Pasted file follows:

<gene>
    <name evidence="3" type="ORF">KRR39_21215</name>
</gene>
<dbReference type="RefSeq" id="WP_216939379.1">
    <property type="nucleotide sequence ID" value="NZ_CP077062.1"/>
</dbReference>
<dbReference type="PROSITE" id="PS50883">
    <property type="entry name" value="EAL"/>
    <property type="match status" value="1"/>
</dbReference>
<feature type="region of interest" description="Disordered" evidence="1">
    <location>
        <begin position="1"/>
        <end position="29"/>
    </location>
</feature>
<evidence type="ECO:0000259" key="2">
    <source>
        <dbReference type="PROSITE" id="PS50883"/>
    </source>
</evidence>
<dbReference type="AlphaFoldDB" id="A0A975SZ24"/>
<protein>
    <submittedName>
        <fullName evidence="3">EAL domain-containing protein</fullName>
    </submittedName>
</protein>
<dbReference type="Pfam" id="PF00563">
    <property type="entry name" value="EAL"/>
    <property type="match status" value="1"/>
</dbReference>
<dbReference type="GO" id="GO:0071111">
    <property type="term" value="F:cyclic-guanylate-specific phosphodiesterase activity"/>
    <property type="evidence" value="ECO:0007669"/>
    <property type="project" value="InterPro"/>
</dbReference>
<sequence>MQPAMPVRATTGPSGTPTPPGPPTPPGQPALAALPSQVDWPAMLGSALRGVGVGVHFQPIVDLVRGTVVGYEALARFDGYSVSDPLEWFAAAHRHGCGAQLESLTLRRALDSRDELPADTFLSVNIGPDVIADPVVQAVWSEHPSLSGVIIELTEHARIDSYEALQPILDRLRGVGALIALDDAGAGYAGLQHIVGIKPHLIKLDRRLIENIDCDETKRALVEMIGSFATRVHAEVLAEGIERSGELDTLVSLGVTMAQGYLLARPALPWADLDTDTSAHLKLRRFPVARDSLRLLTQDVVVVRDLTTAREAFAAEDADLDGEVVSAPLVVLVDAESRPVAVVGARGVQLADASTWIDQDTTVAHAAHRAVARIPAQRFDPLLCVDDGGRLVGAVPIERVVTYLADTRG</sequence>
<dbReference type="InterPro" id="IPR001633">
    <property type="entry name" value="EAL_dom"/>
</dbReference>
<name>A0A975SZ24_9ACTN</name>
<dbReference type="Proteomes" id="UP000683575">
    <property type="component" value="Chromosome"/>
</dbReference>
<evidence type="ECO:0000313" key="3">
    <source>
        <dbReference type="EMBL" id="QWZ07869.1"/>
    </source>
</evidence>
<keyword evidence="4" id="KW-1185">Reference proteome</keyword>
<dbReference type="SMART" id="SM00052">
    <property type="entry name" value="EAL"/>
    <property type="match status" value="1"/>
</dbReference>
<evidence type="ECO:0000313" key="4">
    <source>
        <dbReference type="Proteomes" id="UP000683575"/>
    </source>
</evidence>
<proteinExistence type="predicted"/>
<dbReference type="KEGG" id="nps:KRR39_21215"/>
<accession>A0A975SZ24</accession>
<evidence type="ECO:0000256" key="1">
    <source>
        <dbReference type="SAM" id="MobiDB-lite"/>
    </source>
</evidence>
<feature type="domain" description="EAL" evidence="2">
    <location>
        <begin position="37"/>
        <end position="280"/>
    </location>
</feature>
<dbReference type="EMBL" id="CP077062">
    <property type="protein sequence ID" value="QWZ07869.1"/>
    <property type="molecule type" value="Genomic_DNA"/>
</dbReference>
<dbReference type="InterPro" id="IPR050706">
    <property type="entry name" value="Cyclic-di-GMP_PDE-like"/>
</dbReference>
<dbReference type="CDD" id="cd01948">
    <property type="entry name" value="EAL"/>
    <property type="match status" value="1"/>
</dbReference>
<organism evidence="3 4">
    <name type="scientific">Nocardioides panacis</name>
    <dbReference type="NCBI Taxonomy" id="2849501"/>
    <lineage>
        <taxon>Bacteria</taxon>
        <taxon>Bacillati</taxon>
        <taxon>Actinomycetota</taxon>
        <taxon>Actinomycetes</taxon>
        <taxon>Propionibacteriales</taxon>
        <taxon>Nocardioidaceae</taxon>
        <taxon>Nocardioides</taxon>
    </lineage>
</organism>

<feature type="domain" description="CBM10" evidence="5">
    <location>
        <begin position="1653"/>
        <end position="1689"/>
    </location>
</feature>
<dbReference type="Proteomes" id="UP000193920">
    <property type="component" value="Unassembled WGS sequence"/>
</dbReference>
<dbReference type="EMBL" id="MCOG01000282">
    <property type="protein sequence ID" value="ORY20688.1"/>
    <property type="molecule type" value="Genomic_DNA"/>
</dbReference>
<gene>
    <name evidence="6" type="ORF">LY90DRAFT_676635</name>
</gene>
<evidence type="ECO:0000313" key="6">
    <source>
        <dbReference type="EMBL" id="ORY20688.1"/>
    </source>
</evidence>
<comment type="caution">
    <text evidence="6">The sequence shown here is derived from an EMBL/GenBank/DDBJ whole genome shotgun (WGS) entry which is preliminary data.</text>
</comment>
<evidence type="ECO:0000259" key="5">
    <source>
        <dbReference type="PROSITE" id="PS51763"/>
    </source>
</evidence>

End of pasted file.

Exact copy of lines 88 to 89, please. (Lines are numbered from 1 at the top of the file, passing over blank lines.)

    <lineage>
        <taxon>Bacteria</taxon>